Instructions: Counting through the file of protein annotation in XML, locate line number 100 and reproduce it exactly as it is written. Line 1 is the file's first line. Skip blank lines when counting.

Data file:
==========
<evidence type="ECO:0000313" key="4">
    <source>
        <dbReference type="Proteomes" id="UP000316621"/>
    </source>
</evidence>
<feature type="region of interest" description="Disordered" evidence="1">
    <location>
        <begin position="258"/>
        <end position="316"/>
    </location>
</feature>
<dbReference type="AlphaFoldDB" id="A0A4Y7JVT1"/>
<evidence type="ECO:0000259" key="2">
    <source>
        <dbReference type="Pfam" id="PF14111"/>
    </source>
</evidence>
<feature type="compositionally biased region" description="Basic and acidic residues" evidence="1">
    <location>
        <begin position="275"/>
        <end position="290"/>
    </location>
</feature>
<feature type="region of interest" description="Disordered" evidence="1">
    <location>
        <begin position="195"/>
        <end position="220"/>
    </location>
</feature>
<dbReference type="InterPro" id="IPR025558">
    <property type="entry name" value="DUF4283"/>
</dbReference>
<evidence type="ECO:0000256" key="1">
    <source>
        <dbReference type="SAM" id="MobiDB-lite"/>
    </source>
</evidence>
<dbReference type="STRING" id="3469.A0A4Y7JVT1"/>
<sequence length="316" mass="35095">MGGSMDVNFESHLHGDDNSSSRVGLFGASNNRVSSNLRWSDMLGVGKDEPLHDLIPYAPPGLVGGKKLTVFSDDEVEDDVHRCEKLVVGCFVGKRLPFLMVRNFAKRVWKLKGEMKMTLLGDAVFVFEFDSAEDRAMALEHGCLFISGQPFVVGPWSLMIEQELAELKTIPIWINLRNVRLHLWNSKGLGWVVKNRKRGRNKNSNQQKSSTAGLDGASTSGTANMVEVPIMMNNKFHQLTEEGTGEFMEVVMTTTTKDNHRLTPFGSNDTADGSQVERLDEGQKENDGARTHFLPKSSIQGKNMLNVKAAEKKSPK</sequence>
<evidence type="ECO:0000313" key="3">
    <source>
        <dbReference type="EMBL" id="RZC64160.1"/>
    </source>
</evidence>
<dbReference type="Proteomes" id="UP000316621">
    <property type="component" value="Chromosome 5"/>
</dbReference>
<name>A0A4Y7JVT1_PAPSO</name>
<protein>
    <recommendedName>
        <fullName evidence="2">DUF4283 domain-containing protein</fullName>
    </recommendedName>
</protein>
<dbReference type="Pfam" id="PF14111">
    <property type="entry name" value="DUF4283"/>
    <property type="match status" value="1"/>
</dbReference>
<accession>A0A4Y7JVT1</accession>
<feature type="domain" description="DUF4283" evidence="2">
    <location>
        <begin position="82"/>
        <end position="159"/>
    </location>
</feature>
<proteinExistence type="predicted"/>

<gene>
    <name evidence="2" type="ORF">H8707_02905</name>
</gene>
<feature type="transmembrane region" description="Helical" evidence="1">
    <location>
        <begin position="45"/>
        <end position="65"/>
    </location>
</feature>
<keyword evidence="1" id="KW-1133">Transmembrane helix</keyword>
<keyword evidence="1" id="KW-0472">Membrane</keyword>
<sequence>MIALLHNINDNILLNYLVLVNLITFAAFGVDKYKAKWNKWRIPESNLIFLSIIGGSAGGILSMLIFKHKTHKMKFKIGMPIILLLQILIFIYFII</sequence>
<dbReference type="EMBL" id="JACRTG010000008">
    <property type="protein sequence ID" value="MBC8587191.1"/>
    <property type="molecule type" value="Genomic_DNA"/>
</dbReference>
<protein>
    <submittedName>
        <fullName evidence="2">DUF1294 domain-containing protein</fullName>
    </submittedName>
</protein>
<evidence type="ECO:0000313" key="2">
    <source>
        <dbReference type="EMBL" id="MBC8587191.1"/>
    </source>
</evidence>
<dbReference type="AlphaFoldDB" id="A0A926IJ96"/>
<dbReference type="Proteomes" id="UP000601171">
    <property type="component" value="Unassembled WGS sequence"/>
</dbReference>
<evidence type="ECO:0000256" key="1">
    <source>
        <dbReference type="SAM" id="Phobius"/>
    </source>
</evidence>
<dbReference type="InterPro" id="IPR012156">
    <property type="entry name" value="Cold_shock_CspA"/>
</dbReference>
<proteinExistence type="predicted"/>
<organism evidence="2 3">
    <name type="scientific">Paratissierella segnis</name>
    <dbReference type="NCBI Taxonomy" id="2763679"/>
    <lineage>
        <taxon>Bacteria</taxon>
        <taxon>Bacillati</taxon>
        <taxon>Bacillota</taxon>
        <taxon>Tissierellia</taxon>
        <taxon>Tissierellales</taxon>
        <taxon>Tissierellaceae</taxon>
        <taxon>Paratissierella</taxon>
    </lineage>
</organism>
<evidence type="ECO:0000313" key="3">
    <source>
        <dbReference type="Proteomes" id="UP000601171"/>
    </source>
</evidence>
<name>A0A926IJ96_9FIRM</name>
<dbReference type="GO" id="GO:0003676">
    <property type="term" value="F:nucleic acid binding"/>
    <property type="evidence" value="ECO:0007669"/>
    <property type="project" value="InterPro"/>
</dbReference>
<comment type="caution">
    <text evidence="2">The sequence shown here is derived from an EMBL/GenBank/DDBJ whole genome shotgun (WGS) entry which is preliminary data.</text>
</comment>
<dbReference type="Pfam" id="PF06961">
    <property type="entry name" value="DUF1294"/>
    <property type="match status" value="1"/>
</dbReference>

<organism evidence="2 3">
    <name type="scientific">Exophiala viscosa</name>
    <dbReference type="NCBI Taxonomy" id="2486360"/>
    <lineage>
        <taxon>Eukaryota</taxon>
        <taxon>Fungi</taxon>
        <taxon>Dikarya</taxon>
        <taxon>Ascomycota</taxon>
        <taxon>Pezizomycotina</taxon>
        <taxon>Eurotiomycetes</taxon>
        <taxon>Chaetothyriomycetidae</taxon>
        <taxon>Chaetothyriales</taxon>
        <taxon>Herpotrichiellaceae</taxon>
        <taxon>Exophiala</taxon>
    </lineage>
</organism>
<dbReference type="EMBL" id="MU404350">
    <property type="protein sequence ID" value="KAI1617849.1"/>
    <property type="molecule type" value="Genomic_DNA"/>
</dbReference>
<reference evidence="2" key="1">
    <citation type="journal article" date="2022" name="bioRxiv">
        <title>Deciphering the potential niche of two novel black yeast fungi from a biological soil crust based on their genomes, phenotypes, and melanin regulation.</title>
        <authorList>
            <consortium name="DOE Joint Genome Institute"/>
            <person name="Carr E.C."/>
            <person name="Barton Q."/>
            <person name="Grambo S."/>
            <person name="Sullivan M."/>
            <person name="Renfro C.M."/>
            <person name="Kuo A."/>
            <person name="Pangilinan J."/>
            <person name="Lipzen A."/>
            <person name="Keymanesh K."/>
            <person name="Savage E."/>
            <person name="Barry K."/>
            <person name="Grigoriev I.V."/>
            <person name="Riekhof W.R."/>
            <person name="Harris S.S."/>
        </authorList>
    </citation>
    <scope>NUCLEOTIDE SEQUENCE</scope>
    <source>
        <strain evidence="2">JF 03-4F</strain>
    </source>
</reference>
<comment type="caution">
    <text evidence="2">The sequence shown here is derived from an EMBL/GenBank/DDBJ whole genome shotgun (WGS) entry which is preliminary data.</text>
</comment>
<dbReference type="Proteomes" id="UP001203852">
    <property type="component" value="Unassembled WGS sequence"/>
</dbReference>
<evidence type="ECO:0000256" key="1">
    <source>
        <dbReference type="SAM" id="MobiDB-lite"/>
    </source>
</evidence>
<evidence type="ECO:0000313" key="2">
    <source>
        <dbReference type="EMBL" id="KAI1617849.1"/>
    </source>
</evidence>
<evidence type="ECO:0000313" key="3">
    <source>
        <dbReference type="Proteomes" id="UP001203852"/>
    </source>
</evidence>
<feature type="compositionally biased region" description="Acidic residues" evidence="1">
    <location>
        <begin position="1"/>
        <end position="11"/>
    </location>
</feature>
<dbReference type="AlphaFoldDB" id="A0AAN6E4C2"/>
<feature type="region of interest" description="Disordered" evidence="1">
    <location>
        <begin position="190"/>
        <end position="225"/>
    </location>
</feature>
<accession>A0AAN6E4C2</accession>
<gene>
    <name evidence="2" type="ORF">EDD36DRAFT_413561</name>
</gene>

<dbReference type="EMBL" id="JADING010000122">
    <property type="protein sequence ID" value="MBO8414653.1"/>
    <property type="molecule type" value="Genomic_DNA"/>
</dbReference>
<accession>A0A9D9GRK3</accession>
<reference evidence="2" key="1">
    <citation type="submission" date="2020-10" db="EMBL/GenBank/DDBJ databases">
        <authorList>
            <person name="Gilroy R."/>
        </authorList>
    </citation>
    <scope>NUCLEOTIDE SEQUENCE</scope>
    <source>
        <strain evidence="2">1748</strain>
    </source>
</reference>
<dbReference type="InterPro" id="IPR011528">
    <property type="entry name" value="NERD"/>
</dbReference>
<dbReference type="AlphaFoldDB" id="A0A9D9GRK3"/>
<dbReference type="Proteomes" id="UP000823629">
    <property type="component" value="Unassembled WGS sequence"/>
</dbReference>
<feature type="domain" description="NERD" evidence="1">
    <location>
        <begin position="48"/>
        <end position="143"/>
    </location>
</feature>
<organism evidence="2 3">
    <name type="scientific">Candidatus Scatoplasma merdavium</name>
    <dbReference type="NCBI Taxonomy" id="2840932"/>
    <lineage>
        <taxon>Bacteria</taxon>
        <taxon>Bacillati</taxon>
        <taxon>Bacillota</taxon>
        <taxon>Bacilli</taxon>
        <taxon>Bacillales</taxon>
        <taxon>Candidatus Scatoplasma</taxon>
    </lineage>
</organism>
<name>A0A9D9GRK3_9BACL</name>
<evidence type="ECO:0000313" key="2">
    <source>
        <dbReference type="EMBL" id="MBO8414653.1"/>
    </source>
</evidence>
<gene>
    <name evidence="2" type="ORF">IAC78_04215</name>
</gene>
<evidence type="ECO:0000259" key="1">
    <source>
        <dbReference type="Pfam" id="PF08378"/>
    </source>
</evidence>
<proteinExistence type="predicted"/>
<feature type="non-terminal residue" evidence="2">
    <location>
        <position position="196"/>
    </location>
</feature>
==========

</evidence>